Kalista is a middle schooler today. She was not one yesterday.
Yesterday she was a little girl. She believed her stuffed animals have feelings, ate Ring Pops while wearing them and lived for anything that had to do with me. Today, all of that starts to end.
It is reasonable to assume today is the day she will start being as self-conscious as an adult, perhaps more. Someone will pick on her; someone will judge her. She will do whatever it takes to avoid the embarrassment again.
She will see students nearing high school who want to mask their own insecurities with false confidence portrayed through dominating behavior. Some of this dominating behavior will be directed at her; her submissiveness will make her a target. She will grow up instantly as she experiences the ugliness of post-elementary school.
All with which I am armed to offer is the “focus on school” line. It’s terribly ineffective. I’m aware of that, so I remind her she’s beautiful. I remind her she’s smart, likeable and capable of great things. I treat her with humility and hope I’ve taught her how to forgive others and herself.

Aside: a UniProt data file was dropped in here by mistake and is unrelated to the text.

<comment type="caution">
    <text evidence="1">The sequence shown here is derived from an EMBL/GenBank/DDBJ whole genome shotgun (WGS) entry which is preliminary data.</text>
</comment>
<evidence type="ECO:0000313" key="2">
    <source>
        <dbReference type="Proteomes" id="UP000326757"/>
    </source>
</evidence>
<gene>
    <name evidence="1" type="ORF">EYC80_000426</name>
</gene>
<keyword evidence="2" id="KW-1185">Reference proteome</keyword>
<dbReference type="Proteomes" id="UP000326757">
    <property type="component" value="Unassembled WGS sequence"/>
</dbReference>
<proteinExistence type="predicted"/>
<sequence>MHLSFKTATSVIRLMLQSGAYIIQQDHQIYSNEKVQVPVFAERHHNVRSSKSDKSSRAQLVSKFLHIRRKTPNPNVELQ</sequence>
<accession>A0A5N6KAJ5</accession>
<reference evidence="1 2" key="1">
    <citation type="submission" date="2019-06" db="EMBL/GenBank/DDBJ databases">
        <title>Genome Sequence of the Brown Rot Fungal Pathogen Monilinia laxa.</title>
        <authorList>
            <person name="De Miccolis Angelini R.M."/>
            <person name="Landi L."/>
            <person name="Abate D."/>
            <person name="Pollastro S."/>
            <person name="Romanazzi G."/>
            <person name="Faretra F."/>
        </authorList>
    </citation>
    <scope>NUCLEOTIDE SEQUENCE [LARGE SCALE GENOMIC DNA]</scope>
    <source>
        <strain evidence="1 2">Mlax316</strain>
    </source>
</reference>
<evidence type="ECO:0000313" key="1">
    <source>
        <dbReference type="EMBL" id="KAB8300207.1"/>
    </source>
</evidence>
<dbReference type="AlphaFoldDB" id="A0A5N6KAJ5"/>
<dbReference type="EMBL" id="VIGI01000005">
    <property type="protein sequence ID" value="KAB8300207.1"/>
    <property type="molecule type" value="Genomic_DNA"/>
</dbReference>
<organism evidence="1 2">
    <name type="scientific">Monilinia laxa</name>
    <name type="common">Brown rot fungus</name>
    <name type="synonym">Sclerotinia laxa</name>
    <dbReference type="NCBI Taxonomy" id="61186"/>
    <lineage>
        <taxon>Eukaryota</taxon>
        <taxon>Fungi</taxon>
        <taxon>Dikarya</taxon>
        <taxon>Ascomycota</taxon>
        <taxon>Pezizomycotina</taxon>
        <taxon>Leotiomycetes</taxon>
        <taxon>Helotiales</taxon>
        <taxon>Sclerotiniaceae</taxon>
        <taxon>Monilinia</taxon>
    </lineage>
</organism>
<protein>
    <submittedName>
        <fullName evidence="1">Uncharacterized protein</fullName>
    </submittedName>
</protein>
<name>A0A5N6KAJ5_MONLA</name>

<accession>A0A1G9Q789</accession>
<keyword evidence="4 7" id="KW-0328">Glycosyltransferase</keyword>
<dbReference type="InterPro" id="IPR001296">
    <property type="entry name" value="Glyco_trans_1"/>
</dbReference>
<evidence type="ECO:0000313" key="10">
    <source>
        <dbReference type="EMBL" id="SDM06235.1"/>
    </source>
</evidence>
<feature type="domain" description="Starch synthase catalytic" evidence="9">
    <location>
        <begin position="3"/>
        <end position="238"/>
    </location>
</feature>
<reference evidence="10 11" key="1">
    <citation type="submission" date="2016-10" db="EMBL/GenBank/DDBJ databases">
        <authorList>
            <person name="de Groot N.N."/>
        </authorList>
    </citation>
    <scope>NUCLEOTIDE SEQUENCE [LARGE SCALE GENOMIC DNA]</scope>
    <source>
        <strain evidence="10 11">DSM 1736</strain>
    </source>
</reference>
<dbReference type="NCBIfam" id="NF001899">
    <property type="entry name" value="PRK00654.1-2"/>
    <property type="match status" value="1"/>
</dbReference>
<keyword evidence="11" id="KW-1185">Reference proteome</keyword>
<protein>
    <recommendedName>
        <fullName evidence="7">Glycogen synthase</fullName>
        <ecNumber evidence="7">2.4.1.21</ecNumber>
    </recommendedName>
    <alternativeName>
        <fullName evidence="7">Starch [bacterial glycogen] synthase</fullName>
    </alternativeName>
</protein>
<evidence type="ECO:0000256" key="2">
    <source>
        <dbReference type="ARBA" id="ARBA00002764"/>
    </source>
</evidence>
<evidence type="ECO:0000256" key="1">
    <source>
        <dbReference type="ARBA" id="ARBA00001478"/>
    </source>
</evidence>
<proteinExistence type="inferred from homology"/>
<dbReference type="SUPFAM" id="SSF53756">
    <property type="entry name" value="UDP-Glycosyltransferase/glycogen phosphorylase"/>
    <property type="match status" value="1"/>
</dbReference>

But the main thing is “you’re there to learn,” academically and socially.
Interestingly enough, she’s not the only one who’s here to learn. I’ve grown to see some of the least successful persons I know believe they know everything. The most successful tend to be those who never stopped being a student of life in general. There is always an opportunity to learn something, no matter how long a person has been doing it.
Humility. Being humble. Those are the most important traits in this life. These are traits for which dead persons are remembered – not professional success or possessions.
All of this is far more advanced than I wish to experience. Tonight I watched Kalob, 13 days from being 19 months old, remind me of Kalista at that age. Where has time gone? Have I squandered my one and only chance to make my only daughter everything she can be? Will she resent me for applying with Kalob what I learned through her? Will she be jealous of him?
I don’t know. I don’t know anything. And that is the terrifying, beautiful part about being a parent. That is why being a parent is the greatest thing we will ever be. It is the greatest thing I will ever be. It’s the greatest thing anyone could ever be, no matter how successful or unsuccessful, sporadic or traditional one’s path to adulthood may be.
It is our service to others that determines our success as humans that actually matters.